Call for Afghan refugees support by St Albans councillors

Afghan refugees disembark at the Torrejon military base as part of the evacuation process in Madrid

Afghan refugees disembark at the Torrejon military base as part of the evacuation process in Madrid. - Credit: AP Photo/Andrea Comas

With the Afghan crisis worsening by the day, St Albans councillors are urging immediate action to help refugees arriving in the district.

The unfolding crisis in Afghanistan is expected to lead to up to one million Afghans becoming refugees. The majority are likely to seek refuge in neighbouring countries such as Iran and Pakistan, while some will seek safety in Europe.

Nearly 60,000 Afghans have sought asylum in Europe since 2015 and the numbers are likely to rise.

The Government expects to increase the Afghanistan aid budget for development and humanitarian purposes to alleviate suffering. The Home Office has said "it will be guided by the capacity of local authorities" when deciding how many Afghan refugees to allow to settle in the UK.

Now St Albans district council is being urged to send the Government a clear message that it is ready to help.

Members of the Conservative group on SADC have submitted a motion to full council this week calling for them to:

• Actively support Government initiatives to help Afghan refugees, including the new Afghanistan citizens’ resettlement scheme, offering to support families and individual refugees;

• Give officers approval to draw on the £290,000 Syrian refugees earmarked reserve to facilitate this support;

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• Work with the county council, neighbouring councils and other agencies to identify and if necessary, fund appropriate accommodation, health provision, education, jobs and support for refugee families.

• Provide ongoing support and help to Afghan families and individual refugees, helping them to integrate and thrive as residents of the district.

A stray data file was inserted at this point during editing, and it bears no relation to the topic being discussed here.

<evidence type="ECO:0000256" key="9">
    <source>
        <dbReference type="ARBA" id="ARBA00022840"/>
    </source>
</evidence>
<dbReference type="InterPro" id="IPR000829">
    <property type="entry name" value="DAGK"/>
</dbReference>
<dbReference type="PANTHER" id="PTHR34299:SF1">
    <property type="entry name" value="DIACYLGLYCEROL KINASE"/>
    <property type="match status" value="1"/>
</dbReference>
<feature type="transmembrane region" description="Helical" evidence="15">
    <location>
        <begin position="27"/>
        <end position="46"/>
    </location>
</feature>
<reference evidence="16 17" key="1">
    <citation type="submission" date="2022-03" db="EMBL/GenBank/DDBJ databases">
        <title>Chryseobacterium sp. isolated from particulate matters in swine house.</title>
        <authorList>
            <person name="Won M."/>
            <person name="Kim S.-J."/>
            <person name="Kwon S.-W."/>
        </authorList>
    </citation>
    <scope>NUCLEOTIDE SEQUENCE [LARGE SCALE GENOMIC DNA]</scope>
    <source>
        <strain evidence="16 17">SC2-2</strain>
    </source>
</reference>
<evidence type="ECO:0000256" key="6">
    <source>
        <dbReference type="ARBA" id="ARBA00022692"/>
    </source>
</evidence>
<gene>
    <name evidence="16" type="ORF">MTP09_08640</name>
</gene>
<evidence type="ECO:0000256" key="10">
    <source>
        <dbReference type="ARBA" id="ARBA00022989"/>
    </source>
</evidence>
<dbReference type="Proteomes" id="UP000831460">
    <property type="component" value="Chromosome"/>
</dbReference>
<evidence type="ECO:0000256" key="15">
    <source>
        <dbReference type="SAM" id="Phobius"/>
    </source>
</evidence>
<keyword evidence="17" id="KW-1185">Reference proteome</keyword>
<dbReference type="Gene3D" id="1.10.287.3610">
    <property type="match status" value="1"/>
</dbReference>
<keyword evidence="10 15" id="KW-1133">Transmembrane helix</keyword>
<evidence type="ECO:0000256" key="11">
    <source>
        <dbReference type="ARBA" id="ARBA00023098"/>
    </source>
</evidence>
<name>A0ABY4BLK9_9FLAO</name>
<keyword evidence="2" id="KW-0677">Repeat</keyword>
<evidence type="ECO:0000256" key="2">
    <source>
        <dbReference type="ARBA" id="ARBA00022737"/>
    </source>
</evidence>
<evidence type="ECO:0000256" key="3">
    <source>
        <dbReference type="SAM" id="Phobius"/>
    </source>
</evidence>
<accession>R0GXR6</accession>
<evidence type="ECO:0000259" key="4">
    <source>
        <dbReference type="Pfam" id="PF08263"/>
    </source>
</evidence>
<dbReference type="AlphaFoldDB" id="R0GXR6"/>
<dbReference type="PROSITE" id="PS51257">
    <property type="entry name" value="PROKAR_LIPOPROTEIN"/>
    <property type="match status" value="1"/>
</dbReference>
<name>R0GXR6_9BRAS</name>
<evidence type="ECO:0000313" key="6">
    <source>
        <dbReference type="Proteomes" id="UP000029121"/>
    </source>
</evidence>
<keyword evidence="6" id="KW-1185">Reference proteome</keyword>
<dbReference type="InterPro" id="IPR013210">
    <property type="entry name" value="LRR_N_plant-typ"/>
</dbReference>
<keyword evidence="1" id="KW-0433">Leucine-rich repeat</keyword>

Much of this is likely to be funded through central Government grants, but the council is being asked to use the earmarked reserve funds to cover temporary bread and breakfast accommodation for the first arrivals; and the cost of one officer to manage this project, ensure that proper support and help is given to the families and to report back to council on its progress.

Cllr Mary Maynard, who proposed the motion, said: "We have all seen and been touched by the desperate plight of the Afghan people, particularly the women and girls, many of whom are fleeing this repressive regime.

"Helping Afghan refugees is our duty as a civilized community.  The Conservative administration at St Albans council stepped up to help Syrian refugees and many families were grateful for the support. 

"St Albans MP Daisy Cooper has said St Albans wants to help, but the government needs to give the council more money.

"She is clearly unaware that the previous Conservative administration left a budget of £290K for refugee relief, which is untouched and which could be deployed immediately to help these desperate people. There is no reason not to offer immediate help, the money is already there.

"The Government is acting on this now and we call on this administration to contact them and to work with them."

But council leader, Lib Dem Cllr Chris White, said although the motion is fine in principle it shows a lack of understanding about how the system works.

"The Syrian funds are for Syrian refugees and the Government would not permit them to be diverted. And even if it were possible I can't see the point of depriving the Syrians - who are still with us!

"There needs to be new funding and I am grateful that Daisy Cooper has already asked for this via a parliamentary question.

"The point about temporary bed and breakfast is incomprehensible: the refugees already here and who are due to arrive are being put up in hotels and to remove them into bed and breakfast would be a devastating backward step. Hotels give them three meals a day, do their laundry and have the social support of others around.

"Refugees move into a council area, once a home is found - that is how the Syrian scheme worked."